Popular Chicago weatherman Dave Spritz (Nicolas Cage) has a shot at the big time when a national morning television show calls him for an audition. Professionally, Dave is on top of the world, but his personal life is in complete disarray. The harder he tries to hold on, the more he loses his grip. His painful divorce, his Pulitzer Prize-winning dad's (Michael Caine) illness, and trouble with his kids have Dave poised on the knife's edge between stability and calamity. Trying to gain control of his situation, Dave slowly comes to realize that life, much like the weather, is completely unpredictable.
Nobody does comic existential angst like Nicolas Cage, who gets a good workout in The Weather Man
, an underrated slice of quiet desperation. Cage plays David Spritz, a Chicago TV meteorologist who knows only too well the constant uncertainty of predicting the weather. Despite a possible offer from a network morning show, David's life is a mess: he's estranged from his kids and irritated wife (Hope Davis), he's perpetually at odds with his remote father (Michael Caine), and lately people on the street have had the disconcerting habit of throwing food at him. Director Gore Verbinski (Pirates of the Caribbean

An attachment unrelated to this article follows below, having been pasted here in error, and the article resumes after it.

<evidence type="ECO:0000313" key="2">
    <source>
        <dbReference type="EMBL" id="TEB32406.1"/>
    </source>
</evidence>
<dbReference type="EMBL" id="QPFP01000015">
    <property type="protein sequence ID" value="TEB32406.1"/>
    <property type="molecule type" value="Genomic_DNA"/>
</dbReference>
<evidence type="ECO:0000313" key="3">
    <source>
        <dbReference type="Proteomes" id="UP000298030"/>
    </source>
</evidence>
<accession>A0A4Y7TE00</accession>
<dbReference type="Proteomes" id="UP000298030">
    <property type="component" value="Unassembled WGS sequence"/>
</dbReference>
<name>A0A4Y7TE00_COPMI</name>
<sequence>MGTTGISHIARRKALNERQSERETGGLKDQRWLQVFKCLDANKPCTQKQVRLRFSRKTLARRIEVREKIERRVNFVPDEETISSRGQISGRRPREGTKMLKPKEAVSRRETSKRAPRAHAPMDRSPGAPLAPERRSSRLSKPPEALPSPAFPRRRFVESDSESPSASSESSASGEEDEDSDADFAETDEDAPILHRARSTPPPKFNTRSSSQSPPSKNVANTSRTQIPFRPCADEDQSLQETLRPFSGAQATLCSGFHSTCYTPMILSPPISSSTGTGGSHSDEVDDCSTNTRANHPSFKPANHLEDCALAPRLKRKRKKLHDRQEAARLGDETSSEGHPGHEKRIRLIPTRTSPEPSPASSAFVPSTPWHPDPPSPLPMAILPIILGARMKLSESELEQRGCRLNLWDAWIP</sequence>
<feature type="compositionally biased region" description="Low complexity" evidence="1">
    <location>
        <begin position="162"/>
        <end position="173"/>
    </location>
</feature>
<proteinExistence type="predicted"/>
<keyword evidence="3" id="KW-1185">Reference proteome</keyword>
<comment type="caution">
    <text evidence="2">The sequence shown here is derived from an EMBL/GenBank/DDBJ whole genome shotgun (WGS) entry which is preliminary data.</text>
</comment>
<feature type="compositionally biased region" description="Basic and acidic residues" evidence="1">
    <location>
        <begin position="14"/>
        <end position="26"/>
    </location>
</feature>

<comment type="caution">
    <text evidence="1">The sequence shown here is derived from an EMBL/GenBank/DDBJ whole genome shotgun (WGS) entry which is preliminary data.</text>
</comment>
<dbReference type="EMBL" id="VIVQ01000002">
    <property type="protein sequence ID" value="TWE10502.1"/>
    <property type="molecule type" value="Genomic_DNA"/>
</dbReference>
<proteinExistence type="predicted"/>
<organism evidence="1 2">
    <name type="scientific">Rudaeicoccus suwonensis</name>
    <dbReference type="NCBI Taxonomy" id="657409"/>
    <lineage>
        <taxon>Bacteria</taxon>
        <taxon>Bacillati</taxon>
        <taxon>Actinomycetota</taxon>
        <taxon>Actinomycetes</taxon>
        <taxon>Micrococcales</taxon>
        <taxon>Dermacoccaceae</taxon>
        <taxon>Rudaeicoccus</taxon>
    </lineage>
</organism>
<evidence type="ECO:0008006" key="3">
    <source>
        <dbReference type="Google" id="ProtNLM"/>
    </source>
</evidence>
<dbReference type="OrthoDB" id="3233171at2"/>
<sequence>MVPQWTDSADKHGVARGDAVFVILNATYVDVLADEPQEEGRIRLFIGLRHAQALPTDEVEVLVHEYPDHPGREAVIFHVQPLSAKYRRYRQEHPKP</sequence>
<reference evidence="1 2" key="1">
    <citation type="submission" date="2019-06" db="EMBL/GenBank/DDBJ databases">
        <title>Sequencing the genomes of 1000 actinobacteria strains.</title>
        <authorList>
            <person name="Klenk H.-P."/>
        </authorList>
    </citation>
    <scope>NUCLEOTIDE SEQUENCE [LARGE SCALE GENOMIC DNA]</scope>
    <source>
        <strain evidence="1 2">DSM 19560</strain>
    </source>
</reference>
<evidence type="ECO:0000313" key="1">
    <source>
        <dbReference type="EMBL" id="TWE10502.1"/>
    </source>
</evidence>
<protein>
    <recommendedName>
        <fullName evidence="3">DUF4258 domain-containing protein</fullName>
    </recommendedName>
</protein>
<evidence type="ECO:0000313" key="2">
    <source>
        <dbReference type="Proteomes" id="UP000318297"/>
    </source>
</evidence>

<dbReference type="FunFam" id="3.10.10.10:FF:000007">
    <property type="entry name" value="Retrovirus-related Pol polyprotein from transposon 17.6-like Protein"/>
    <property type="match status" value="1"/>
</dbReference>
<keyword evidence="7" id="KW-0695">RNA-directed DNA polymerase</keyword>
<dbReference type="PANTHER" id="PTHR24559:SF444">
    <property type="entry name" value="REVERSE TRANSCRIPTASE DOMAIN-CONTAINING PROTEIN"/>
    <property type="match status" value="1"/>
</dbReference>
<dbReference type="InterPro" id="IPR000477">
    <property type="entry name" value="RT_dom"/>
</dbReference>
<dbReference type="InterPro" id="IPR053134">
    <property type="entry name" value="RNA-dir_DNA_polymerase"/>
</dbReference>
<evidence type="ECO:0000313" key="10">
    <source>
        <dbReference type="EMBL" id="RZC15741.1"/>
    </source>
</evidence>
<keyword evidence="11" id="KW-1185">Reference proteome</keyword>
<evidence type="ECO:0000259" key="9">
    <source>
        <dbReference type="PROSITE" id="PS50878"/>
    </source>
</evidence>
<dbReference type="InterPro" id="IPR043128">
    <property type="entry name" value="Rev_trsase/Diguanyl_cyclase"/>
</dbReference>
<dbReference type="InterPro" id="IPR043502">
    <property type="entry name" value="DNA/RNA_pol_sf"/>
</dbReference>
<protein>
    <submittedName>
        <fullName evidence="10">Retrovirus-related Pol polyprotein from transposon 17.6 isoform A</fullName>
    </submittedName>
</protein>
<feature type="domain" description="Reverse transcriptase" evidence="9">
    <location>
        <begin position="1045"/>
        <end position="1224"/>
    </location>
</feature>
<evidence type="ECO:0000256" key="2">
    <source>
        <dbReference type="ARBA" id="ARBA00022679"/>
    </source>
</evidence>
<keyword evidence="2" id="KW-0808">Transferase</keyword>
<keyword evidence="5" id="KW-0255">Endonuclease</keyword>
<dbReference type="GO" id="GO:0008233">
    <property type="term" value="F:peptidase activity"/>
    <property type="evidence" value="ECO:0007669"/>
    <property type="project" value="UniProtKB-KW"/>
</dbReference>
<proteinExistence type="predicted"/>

) has perhaps too heavy a touch for this kind of comic melancholy, but screenwriter Steven Conrad has an interesting, almost Mamet-like ear for "written" dialogue--Cage has a few voiceover monologues, including an uproarious sequence involving tartar sauce and a walk to the store, that are hugely funny. It's possible that we've seen Cage in this kind of character one too many times, but he's still good at it, and his doleful face and pasted-on smile fit the mood of the picture. Unlike the heroes of most Hollywood movies, David Spritz doesn't always--or often--do the right thing, but Cage makes you want to see the poor sap make it. --Robert Horton